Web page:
Kevin Magnussen set to replace Pastor Maldonado at Renault

F1i 2/02/2016
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Kevin Magnussen.

Maldonado had been due to continue with the British-based outfit alongside Jolyon Palmer, son of former Formula One driver Jonathan Palmer.

Maldonado confirmed his departure on Twitter.

“Today with the biggest humility I inform you that I won’t be on the grid at the start of the 2016 season. Thanks for all the messages of support, passion and concerns about my future.

“I’m very thankful to God, my family, my sponsors, my friends, my fans and everybody who has helped me materialise this dream of having represented Venezuela in the pinnacle of motorsport. See you soon!”

According to Autosport, 23-year-old Magnussen will be confirmed as Maldonado’s replacement on Wednesday.

The young Dane returns to Formula One four months after losing his drive with McLaren.

Maldonado, the winner of the 2012 Spanish Grand Prix, was let go after a hitch with funding from his backers, PDVSA, Venezuela’s state-owned oil and gas company.

The 30-year-old Venezuelan has started 95 grand prix over six seasons with Williams and then Lotus.

There are now only two seats still to be filled for 2016, at Manor Racing, with in the frame Germany’s Pascal Wehlein and Indonesian Rio Haryanto.

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Jolyon Palmer confirms permanent Formula One number

F1i 1/02/2016
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Jolyon Palmer drives during the Brazilian GP practice in November.

The Briton, who is preparing to make his grand prix debut with Renault in 2016, already sported #30 during the many FP1 and testing outings he enjoyed last season as Lotus reserve driver.

Before the start of the 2014 campaign, pilots were asked to pick a permanent number between 2 and 99, a move aimed at making them more recognisable and marketable. Only the reigning world champion may decide to race with #1, something Mercedes’ Lewis Hamilton has declined to do over the past two years.

However, the FIA allocates numbers to teams for their test and reserve drivers. While Palmer could have chosen to pick another number ahead of his maiden season, he elected to keep the one he had been given in 2015.

Last year’ regulations also brought some clarification by stating that racing numbers would be locked for two years after a driver completed his most recent race.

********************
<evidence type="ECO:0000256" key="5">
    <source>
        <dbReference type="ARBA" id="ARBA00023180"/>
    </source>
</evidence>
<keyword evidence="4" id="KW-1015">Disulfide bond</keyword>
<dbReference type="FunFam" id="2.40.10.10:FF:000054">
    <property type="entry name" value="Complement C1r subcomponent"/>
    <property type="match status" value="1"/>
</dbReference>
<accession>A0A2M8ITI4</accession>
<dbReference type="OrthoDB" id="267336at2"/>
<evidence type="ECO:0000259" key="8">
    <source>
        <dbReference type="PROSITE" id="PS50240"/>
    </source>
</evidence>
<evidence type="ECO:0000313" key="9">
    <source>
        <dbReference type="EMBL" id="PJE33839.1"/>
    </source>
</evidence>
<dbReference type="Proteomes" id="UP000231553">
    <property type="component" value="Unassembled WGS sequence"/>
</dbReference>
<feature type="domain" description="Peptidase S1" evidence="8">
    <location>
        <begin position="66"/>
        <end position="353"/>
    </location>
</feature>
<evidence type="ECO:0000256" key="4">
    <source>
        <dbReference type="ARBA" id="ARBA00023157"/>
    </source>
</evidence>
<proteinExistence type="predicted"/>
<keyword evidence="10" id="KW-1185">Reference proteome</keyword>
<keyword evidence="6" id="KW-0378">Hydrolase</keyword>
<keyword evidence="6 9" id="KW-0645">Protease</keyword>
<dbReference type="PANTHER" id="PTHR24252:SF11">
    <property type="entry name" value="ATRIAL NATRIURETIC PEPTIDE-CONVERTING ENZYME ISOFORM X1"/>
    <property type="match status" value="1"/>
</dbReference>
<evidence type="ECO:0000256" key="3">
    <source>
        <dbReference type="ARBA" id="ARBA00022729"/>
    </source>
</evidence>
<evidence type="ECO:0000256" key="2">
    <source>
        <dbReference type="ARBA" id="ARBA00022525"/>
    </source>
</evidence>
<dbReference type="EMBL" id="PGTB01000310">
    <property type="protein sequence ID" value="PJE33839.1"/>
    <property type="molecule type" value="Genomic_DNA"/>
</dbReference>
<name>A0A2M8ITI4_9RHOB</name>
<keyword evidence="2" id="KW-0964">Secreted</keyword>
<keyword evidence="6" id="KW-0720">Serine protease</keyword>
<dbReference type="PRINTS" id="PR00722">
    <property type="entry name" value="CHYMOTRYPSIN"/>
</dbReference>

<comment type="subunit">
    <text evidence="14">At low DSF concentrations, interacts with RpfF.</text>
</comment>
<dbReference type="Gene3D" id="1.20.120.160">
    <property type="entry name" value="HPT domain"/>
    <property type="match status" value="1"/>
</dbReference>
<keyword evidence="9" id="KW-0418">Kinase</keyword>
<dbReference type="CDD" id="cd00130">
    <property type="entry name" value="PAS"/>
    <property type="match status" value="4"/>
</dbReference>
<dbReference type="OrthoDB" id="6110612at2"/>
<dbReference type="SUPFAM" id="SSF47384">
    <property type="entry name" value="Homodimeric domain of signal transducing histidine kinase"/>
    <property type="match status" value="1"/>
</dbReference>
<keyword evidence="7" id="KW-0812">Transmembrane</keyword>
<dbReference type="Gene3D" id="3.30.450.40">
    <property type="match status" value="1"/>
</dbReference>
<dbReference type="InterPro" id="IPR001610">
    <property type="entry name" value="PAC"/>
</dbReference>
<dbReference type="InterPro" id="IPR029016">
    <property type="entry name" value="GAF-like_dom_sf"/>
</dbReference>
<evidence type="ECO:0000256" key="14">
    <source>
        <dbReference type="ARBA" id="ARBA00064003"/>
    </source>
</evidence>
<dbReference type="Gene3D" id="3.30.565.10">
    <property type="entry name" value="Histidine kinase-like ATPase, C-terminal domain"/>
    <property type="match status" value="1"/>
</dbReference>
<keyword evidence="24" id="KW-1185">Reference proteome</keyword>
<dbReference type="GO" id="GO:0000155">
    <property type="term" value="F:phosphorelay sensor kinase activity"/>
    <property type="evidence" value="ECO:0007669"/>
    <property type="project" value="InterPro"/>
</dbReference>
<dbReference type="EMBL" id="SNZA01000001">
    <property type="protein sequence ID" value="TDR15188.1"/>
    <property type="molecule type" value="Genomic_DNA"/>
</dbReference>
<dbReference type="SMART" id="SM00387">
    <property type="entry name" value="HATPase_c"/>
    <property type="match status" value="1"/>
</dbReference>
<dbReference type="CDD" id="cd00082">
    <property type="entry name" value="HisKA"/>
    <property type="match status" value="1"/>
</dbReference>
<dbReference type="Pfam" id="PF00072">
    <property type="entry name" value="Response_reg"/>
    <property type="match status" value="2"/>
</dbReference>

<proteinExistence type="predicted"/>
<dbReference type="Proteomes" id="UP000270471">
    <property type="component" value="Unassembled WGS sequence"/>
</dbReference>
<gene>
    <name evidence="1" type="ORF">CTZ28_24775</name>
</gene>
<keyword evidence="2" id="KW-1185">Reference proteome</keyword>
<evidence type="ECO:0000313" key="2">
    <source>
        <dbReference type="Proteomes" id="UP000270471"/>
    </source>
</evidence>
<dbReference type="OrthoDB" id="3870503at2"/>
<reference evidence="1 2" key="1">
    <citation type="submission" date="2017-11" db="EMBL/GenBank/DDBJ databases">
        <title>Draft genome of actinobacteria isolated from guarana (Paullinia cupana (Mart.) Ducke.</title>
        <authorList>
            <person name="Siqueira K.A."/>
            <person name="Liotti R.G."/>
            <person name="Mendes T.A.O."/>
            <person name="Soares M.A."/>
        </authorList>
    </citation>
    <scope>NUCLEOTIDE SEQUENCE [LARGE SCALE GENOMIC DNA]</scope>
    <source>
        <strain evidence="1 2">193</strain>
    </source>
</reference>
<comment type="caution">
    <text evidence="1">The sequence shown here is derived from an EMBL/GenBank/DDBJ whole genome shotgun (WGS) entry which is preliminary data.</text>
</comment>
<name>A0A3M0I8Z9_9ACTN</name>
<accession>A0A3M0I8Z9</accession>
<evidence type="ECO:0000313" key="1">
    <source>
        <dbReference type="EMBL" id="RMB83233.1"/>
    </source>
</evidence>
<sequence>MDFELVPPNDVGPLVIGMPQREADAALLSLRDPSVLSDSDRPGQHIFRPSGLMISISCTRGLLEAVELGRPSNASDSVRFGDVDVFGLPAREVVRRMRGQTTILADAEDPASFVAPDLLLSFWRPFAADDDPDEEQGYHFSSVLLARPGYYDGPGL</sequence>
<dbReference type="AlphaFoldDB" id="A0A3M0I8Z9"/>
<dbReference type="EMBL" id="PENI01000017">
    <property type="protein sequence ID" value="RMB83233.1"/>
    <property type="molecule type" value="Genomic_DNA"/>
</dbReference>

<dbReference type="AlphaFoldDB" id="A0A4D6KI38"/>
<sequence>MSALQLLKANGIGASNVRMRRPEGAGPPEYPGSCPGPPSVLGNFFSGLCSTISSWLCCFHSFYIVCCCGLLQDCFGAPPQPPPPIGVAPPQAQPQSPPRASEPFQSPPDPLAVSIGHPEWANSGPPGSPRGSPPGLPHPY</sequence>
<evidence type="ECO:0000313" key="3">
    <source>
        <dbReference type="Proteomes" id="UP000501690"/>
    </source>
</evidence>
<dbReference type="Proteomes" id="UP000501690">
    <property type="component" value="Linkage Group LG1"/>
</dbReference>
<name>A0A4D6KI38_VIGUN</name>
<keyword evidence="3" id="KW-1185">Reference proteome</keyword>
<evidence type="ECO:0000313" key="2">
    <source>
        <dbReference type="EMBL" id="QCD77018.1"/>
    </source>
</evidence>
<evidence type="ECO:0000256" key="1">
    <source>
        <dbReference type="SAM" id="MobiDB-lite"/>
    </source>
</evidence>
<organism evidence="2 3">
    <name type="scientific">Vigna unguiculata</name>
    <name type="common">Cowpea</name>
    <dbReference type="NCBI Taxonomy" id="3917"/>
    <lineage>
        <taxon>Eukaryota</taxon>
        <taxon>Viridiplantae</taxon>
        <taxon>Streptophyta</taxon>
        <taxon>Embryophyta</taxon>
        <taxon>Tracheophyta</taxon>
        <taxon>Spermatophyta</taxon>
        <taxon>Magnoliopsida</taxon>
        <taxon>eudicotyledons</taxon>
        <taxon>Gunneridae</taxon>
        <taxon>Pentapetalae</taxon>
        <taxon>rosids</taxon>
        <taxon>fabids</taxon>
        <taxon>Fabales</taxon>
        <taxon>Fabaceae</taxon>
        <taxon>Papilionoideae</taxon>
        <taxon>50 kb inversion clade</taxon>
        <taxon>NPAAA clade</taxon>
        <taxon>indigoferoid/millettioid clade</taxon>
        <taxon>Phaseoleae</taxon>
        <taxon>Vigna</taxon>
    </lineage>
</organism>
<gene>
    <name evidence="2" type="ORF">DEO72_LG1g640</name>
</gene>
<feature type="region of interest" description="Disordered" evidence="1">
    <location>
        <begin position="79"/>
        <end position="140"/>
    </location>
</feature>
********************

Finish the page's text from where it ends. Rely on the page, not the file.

In the wake of Jules Bianchi’s death, F1’s governing body quickly moved to retire the late Frenchman’s #17 racing number.

Palmer was promoted to a full-time role at Enstone last October, some two months before Renault finalised its takeover of Lotus. Although rumours about the French manufacturer’s line-up have been swirlingsince then, the 25-year-old is set to be confirmed at Renault at its Wednesday 3 February media launch.

With Manor still yet to announce its driver pairing, Palmer remains the only F1 rookie on the 2016 grid so far.

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Gene Haas looking at Formula One as ‘trial and error’ experience

F1i 31/01/2016
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Learning from mistakes: Gene Haas.

As well prepared as Gene Haas believes his eponymous team is on the verge of its maiden Formula 1 season, he believes only experience will ultimately help the American outfit with its progress and development.

Speaking to Sports Business Daily Global on his team’s expectations for 2016 and its grand entry into Grand Prix racing, the Haas F1 Team founder claimed that the outfit’s first year would be all about learning.

“It will be a building experience,” Haas insisted.

“We are going to this party without really knowing what it’s like. We can sit there and watch what other people do but there’s nothing like being there. That’s going to be the experience.”

Despite his team’s detailed and thorough preparation, Haas knows all too well the pitfalls and snags which await any F1 newcomer.

He vows to learn however from the unavoidable perils and difficulties which will come his way.

“I think we are prepared, I think we will do well at it but you have to really be there to learn it. All the reading you can do and talking to other people, the challenge is being able to do it.

“I’m sure we will make tons of mistakes, correct those mistakes and be better prepared for each race.

“After we are done with those 21 races [this] year, we will have a whole year behind us and our notebook will be full of what we need to know. And we will do better after that.”

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